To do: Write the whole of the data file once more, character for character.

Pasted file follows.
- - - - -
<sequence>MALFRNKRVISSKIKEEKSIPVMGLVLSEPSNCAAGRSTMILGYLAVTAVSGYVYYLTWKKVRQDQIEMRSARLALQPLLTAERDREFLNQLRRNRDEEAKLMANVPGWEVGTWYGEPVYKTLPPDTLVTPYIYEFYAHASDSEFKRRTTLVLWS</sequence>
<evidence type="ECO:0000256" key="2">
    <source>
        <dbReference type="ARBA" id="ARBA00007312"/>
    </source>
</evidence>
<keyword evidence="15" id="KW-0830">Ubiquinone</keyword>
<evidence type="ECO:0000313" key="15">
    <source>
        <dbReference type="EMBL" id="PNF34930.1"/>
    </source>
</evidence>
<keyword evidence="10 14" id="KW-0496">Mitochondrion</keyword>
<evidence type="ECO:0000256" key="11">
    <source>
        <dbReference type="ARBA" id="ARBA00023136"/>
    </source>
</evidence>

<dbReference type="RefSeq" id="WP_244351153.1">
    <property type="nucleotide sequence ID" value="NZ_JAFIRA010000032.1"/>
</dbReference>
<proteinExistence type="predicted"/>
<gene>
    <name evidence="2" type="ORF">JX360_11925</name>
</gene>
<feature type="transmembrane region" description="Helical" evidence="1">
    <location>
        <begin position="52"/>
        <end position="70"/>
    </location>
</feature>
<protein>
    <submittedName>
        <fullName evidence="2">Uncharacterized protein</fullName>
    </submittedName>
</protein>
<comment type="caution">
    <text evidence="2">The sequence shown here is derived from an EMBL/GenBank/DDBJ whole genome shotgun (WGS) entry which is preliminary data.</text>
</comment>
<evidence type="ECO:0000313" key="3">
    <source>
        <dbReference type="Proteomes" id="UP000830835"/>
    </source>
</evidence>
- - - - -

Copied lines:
<sequence>MALFRNKRVISSKIKEEKSIPVMGLVLSEPSNCAAGRSTMILGYLAVTAVSGYVYYLTWKKVRQDQIEMRSARLALQPLLTAERDREFLNQLRRNRDEEAKLMANVPGWEVGTWYGEPVYKTLPPDTLVTPYIYEFYAHASDSEFKRRTTLVLWS</sequence>
<evidence type="ECO:0000256" key="2">
    <source>
        <dbReference type="ARBA" id="ARBA00007312"/>
    </source>
</evidence>
<keyword evidence="15" id="KW-0830">Ubiquinone</keyword>
<evidence type="ECO:0000313" key="15">
    <source>
        <dbReference type="EMBL" id="PNF34930.1"/>
    </source>
</evidence>
<keyword evidence="10 14" id="KW-0496">Mitochondrion</keyword>
<evidence type="ECO:0000256" key="11">
    <source>
        <dbReference type="ARBA" id="ARBA00023136"/>
    </source>
</evidence>

<dbReference type="RefSeq" id="WP_244351153.1">
    <property type="nucleotide sequence ID" value="NZ_JAFIRA010000032.1"/>
</dbReference>
<proteinExistence type="predicted"/>
<gene>
    <name evidence="2" type="ORF">JX360_11925</name>
</gene>
<feature type="transmembrane region" description="Helical" evidence="1">
    <location>
        <begin position="52"/>
        <end position="70"/>
    </location>
</feature>
<protein>
    <submittedName>
        <fullName evidence="2">Uncharacterized protein</fullName>
    </submittedName>
</protein>
<comment type="caution">
    <text evidence="2">The sequence shown here is derived from an EMBL/GenBank/DDBJ whole genome shotgun (WGS) entry which is preliminary data.</text>
</comment>
<evidence type="ECO:0000313" key="3">
    <source>
        <dbReference type="Proteomes" id="UP000830835"/>
    </source>
</evidence>